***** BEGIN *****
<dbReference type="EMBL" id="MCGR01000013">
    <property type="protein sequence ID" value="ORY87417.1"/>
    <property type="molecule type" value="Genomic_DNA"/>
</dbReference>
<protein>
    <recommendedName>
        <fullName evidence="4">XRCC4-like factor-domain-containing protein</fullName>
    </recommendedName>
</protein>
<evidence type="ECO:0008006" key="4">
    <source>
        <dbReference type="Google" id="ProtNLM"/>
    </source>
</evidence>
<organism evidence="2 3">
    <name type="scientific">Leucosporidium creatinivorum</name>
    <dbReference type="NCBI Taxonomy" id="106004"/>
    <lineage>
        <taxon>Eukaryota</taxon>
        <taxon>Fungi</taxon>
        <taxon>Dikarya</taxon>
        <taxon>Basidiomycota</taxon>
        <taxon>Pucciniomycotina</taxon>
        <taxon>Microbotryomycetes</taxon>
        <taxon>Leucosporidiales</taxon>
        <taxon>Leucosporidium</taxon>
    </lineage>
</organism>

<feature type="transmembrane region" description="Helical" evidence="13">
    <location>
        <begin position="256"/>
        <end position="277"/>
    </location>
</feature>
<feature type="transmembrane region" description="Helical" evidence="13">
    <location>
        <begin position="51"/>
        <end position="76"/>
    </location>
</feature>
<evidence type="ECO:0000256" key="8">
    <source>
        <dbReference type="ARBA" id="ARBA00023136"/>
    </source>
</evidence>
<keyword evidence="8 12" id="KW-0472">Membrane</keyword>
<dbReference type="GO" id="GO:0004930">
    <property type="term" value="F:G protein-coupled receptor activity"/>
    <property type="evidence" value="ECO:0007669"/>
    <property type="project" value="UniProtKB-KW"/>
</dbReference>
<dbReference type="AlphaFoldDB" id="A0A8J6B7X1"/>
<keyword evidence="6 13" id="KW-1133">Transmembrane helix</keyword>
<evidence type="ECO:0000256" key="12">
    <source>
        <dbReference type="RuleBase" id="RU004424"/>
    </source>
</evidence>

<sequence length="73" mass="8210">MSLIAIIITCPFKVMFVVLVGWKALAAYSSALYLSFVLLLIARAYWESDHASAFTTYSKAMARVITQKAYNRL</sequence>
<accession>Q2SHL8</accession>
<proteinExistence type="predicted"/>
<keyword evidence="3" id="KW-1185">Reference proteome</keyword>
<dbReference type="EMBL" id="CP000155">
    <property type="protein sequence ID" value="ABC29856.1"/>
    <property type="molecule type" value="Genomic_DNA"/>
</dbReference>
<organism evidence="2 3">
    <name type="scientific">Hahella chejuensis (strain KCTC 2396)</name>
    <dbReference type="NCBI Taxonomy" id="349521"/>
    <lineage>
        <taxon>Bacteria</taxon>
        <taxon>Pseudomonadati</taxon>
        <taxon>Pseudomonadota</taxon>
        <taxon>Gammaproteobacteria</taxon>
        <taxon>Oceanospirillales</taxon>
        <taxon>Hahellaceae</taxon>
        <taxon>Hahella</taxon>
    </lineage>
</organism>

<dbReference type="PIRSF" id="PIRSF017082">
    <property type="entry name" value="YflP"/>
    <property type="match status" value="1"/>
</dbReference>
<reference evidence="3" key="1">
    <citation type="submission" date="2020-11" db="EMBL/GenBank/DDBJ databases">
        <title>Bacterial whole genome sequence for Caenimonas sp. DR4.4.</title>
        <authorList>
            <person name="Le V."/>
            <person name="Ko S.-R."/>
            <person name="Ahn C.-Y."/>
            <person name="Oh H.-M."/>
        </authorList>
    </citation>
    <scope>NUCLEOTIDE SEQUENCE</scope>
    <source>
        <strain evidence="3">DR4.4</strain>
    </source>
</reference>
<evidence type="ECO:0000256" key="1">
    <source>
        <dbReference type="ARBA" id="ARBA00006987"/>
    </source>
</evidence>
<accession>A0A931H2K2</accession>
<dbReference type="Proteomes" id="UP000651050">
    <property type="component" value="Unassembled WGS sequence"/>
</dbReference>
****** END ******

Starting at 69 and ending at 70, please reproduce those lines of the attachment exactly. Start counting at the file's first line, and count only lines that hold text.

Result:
    <dbReference type="NCBI Taxonomy" id="349521"/>
    <lineage>